September 29, 2011
Verret on the Economic Analysis of SEC Rulemaking
J. W. Verret has posted a very interesting outline of an article he is writing on economic analysis of SEC rulemaking. He discusses the proposed article here and here. As I have discussed earlier, when the SEC engages in rulemaking, it has a statutory obligation to consider the effect of its proposed rule on “efficiency, competition, and capital formation.” This requirement, which was added in 1996 by the National Securities Markets Improvement Act, was the basis for the D.C. Circuit’s recent opinion in Business Roundtable v. SEC, striking down the SEC’s proposed proxy access rule.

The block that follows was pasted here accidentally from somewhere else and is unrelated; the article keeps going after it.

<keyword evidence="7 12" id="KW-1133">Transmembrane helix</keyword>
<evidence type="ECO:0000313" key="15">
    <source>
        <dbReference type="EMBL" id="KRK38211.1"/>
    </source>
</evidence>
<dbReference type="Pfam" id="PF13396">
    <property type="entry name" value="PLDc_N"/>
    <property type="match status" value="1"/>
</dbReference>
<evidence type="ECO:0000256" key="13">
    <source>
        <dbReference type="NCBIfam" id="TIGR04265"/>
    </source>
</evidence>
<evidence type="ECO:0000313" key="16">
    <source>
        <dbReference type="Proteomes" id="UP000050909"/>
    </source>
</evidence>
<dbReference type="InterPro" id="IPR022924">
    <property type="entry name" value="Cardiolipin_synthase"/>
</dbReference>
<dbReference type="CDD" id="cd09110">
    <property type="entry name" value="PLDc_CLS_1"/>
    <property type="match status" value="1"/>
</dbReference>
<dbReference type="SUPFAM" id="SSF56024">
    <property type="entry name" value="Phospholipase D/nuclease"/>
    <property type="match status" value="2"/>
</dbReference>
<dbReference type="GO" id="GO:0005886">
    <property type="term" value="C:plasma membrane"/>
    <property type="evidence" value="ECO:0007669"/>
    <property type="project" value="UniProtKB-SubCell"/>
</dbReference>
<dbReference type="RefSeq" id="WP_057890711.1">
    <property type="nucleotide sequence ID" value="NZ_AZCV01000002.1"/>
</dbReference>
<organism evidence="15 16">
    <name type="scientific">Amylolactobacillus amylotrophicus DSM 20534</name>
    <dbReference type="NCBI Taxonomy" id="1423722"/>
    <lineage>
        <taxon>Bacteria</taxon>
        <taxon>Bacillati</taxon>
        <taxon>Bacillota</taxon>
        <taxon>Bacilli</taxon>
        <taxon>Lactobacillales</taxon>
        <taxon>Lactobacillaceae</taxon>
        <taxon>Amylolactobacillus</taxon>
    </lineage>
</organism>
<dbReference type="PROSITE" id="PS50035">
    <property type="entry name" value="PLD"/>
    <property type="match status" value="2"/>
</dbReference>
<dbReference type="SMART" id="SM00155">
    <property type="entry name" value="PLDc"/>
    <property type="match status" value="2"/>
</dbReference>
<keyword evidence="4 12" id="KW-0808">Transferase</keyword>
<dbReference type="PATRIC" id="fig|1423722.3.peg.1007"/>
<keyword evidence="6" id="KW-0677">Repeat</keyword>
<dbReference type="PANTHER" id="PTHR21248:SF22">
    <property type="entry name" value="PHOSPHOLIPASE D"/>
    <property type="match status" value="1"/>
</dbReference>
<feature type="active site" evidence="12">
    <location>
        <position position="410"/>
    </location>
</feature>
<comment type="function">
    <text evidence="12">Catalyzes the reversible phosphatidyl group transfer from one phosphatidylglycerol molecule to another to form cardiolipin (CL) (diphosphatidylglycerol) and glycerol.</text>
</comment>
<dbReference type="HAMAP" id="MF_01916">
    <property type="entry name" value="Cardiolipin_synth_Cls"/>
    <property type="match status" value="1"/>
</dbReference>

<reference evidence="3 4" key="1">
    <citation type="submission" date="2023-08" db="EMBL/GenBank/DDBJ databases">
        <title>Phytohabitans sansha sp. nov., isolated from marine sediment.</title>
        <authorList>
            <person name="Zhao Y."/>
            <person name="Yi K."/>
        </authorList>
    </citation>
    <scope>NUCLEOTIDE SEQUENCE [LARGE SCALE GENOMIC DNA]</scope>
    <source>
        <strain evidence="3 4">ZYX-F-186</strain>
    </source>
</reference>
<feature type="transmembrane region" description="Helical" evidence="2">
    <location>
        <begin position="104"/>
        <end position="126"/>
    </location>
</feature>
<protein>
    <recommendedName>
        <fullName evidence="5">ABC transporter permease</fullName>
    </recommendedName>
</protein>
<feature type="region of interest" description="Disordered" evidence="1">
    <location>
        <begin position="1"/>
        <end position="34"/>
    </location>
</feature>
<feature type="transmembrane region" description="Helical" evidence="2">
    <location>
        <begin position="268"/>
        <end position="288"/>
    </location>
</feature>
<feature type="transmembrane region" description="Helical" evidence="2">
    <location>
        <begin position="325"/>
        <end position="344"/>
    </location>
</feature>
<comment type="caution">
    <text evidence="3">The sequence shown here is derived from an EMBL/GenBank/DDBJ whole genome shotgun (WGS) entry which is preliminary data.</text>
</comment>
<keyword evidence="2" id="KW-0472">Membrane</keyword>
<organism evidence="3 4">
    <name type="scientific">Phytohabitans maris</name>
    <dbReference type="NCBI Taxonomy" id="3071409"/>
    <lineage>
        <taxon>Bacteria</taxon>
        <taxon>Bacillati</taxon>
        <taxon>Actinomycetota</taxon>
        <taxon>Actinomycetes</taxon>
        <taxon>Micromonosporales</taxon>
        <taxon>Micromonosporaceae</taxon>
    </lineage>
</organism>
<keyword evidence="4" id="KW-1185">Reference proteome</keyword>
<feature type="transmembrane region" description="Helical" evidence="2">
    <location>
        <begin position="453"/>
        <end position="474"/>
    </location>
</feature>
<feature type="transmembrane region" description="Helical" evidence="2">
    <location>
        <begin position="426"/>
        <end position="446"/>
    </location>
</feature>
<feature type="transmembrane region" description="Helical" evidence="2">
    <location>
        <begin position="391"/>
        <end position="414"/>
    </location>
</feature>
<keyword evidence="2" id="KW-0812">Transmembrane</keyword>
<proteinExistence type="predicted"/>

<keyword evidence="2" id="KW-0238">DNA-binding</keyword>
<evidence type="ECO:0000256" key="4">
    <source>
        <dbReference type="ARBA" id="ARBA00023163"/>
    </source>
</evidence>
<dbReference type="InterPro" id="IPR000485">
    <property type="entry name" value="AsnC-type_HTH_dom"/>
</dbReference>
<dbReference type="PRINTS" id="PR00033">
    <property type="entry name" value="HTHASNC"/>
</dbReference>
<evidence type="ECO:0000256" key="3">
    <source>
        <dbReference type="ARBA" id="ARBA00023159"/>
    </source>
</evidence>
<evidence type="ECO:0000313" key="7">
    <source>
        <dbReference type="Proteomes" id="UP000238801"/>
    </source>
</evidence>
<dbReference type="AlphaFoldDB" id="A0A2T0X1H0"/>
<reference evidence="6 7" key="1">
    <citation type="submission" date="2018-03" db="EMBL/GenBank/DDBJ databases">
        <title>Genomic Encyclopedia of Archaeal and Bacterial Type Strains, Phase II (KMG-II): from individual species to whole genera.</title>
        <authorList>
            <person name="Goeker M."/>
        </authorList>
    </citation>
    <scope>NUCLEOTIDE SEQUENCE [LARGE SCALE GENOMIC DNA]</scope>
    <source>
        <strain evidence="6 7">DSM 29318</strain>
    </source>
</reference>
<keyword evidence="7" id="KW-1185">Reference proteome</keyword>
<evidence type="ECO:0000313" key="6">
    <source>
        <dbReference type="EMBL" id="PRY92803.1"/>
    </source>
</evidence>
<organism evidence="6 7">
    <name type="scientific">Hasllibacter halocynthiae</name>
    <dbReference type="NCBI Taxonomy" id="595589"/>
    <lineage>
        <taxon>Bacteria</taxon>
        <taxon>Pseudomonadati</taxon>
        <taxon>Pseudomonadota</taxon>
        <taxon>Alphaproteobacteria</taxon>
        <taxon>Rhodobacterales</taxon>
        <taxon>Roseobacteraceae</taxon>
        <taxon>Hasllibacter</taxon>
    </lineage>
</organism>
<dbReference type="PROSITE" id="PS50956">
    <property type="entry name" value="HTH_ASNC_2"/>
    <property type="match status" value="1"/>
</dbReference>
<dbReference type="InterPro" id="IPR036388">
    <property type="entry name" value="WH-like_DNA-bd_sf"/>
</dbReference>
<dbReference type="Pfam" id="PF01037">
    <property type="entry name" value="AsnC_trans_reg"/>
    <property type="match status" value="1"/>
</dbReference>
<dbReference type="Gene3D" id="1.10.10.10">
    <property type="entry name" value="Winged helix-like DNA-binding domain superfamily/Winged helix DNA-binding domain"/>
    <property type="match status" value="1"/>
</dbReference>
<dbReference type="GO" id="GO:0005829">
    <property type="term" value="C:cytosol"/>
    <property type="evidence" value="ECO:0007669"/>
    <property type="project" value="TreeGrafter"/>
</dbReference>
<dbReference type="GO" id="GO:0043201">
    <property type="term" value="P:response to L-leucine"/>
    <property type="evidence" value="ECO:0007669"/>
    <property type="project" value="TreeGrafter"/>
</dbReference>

Verret plans a two-part article. The first part will discuss what he calls the “four pillars” of securities regulation: investor protection, efficiency, competition, and capital formation, the history of the NSMIA requirements, and the logistical problems those requirements create. The second part of the article will try to relate these ideas to various strands of economic theory: public choice, Austrian economics, behavioral economics, and financial economics.
It’s an ambitious undertaking that should be fascinating when he finishes it, but the outline alone is worth reading.